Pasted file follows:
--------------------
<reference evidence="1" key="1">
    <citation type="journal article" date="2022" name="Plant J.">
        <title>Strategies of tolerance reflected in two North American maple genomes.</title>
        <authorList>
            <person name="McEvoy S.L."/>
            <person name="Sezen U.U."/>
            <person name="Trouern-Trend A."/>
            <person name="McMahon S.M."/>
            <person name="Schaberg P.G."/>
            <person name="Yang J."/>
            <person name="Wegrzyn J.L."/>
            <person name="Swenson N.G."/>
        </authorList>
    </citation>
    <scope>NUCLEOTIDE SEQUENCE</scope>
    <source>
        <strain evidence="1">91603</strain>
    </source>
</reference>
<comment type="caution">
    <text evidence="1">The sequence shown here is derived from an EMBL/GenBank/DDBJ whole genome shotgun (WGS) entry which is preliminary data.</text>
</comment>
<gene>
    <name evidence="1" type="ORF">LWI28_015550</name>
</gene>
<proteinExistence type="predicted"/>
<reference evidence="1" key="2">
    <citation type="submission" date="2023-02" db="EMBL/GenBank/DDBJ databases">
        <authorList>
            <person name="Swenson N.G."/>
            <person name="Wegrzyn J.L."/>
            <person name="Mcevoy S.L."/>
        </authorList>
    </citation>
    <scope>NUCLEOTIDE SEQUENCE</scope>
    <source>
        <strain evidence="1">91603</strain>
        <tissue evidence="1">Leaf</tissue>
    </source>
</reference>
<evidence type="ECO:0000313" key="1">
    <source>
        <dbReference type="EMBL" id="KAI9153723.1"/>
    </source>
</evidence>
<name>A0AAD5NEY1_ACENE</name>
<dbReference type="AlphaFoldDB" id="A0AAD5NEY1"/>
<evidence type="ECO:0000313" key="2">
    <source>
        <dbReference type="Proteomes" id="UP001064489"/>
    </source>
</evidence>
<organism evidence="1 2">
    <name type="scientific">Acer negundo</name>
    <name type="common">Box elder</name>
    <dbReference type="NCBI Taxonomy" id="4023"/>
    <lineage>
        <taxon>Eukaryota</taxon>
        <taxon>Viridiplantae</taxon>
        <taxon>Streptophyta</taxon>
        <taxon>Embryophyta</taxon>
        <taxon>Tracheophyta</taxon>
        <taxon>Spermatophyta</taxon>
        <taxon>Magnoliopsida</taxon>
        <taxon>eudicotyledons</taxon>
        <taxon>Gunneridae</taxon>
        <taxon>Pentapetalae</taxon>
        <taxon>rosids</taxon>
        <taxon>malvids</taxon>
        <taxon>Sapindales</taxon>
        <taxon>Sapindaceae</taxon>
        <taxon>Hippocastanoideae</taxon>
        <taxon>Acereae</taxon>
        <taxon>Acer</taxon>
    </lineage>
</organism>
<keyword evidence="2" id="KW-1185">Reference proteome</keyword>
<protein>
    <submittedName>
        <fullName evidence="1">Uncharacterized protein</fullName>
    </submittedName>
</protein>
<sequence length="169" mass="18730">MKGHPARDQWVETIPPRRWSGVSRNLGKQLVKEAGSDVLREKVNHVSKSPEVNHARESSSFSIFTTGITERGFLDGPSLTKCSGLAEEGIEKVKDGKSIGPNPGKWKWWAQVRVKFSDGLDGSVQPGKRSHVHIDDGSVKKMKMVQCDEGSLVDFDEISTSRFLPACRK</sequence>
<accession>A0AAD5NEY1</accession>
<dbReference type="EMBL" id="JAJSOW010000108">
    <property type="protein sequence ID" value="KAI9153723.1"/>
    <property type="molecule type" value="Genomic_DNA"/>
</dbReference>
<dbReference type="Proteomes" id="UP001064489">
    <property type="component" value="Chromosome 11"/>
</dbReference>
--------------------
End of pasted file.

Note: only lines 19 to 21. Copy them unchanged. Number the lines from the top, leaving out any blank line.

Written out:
</reference>
<comment type="caution">
    <text evidence="1">The sequence shown here is derived from an EMBL/GenBank/DDBJ whole genome shotgun (WGS) entry which is preliminary data.</text>